I continue to stumble upon interesting takes on silence both as a respite from an overly noisy, busy world and as a contemplative experience.
Tim Muldoon, writing in Patheos.com, writes: "Silence is a gateway to the soul, and the soul is a gateway to God."
Actually, he is quoting Christopher Jamison, author of Finding Sanctuary, and abbot of Worth Abbey. His statement sums up in one memorable sentence what I tried to say in a long article on silence as Christian mindfulness in last year's Cithara, a journal of St. Bonaventure University. There, as in several shorter articles, my focus was on the contribution of Thomas Merton to the literature of silence.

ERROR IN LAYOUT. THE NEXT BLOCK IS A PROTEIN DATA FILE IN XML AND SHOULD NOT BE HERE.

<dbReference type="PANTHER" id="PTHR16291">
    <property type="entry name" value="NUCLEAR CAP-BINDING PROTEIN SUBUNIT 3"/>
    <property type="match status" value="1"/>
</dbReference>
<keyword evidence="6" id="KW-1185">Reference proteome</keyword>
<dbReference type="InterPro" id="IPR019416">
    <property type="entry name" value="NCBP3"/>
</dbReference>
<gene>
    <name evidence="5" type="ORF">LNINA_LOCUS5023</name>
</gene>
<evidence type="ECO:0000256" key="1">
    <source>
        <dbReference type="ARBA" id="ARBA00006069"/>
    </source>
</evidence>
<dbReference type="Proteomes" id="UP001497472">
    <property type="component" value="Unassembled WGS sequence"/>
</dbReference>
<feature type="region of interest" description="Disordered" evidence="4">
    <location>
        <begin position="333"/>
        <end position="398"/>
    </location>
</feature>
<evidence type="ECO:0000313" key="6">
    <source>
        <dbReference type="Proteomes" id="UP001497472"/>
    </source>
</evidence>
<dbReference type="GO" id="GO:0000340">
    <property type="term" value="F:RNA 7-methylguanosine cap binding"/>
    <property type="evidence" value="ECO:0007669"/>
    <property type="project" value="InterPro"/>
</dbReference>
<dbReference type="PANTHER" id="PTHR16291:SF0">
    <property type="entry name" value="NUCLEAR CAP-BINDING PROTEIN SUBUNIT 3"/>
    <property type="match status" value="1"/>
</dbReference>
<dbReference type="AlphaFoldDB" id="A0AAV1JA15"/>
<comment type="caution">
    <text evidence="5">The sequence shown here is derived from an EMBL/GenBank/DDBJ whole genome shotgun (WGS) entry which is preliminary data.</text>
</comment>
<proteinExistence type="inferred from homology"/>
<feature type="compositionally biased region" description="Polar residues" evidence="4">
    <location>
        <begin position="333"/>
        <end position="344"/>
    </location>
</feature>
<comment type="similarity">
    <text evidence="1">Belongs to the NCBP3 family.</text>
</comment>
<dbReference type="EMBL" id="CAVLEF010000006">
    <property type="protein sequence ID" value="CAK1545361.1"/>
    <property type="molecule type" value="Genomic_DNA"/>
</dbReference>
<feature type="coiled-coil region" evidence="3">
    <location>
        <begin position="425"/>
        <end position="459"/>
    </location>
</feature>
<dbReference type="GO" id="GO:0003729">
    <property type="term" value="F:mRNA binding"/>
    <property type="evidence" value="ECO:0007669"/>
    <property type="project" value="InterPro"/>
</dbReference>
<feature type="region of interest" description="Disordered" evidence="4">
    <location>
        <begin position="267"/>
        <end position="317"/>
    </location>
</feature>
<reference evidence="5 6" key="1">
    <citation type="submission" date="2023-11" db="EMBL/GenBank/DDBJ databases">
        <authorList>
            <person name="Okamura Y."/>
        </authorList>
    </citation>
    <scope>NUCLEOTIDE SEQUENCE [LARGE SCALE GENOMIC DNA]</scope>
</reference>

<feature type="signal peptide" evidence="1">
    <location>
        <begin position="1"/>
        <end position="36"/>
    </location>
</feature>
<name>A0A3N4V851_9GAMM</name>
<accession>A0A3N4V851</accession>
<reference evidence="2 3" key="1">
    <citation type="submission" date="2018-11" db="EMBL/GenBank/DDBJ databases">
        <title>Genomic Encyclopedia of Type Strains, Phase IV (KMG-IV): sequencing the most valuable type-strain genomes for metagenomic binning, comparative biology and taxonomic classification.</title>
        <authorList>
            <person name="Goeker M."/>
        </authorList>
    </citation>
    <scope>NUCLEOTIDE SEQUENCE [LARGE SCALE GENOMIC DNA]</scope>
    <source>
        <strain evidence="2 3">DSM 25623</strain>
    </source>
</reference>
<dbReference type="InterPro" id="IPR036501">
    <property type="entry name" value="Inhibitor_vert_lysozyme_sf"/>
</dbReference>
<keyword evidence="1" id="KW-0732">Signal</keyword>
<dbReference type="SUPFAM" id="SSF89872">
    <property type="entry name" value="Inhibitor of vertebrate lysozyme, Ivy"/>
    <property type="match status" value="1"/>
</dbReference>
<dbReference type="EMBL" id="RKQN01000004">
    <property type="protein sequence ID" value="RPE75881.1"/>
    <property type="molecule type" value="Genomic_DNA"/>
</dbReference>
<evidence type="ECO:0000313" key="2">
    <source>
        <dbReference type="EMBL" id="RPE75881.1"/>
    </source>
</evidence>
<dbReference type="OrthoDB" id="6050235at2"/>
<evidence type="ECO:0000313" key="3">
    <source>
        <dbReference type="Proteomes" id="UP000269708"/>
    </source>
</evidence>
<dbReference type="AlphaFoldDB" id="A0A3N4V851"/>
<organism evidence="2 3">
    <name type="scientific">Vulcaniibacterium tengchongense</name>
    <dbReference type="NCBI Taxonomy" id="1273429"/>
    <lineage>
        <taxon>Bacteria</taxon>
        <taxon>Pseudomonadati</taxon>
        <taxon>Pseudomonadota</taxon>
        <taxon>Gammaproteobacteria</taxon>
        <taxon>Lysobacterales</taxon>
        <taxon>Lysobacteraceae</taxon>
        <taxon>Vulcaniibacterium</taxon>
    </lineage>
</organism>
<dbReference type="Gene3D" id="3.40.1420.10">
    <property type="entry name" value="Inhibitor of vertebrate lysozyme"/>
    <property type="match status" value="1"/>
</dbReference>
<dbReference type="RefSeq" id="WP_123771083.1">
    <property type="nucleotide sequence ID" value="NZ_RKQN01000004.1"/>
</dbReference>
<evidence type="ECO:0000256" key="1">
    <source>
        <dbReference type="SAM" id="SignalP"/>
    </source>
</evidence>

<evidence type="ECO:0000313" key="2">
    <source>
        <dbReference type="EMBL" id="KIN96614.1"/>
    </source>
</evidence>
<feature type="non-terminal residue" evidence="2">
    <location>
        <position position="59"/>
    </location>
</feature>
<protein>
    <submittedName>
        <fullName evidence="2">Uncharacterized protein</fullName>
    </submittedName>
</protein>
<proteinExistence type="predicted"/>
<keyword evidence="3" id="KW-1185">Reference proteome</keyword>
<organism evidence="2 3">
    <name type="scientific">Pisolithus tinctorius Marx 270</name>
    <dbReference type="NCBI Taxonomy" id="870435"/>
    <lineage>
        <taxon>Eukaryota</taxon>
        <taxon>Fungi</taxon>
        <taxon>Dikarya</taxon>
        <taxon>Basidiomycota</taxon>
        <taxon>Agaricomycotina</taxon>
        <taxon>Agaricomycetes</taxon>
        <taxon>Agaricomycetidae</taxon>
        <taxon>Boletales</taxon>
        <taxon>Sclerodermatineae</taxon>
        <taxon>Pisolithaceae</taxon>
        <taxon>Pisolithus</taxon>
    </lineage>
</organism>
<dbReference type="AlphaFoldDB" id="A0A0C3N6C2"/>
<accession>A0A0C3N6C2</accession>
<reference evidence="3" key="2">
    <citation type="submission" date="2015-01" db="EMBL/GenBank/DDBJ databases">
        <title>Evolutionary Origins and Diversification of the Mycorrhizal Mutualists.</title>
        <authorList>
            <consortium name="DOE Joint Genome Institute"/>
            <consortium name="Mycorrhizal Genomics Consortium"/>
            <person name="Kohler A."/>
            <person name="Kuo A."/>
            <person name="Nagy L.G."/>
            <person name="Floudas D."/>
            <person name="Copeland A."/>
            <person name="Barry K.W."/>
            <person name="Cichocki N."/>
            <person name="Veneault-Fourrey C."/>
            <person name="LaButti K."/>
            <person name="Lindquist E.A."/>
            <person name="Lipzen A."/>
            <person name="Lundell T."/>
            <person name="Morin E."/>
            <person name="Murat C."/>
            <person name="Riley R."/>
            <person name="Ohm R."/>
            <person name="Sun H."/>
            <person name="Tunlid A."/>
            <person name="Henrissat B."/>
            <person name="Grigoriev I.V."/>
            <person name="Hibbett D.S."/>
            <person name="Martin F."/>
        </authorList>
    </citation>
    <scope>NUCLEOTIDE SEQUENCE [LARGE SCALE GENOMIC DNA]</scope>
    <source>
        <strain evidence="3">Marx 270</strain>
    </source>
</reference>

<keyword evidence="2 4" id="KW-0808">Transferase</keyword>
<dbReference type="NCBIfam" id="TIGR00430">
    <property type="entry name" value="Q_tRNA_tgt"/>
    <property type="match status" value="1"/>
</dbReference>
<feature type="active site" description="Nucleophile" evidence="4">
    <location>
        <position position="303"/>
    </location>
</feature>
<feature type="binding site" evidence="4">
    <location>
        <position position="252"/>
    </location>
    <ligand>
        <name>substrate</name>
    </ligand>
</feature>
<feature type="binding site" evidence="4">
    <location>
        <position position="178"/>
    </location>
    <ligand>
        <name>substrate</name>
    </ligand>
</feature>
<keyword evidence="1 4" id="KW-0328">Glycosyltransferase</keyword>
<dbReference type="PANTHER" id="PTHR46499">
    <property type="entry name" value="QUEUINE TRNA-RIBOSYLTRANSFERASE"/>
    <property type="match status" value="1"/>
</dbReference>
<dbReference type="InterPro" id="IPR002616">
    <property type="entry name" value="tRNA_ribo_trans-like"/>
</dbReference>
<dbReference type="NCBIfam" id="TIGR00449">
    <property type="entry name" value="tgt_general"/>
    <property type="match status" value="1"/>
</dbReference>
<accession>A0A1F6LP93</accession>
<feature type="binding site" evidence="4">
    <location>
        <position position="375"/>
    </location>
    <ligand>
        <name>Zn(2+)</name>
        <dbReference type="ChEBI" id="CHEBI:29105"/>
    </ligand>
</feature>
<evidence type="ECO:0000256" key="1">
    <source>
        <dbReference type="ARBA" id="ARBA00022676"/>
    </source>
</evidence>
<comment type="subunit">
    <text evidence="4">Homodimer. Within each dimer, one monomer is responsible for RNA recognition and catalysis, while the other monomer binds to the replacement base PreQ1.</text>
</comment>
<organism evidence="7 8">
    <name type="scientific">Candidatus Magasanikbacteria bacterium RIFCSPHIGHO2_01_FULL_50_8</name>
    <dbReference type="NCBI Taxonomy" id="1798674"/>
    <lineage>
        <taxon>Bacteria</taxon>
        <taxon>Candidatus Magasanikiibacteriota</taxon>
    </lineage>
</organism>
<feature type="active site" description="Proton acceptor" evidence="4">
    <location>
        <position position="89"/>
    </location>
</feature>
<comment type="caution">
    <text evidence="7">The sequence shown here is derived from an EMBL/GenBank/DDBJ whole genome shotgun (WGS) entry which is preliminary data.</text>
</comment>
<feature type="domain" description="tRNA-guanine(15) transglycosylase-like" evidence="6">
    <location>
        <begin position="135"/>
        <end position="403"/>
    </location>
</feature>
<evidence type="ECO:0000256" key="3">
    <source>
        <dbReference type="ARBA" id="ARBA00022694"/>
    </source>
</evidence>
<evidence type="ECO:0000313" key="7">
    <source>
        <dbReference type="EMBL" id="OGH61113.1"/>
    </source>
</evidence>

Muldoon cites St. Benedict's Rule: Be silent and listen. So, of course, does Jamison, who quotes a Buddhist monk as saying pretty much what Benedict and Christian contemplatives have taught: "The silence will teach you everything."
Yet, as T. S. Eliot famously wrote, there is not enough silence; as a result, the word cannot be heard. The truth can rarely penetrate our busy, noisy minds, which today need the stimulation of the internet and other media even while they yearn for quiet.
Thus we remain divided, fighting each day for some time away from voices and noises that distract us from what can be the frightening realities encountered in silence.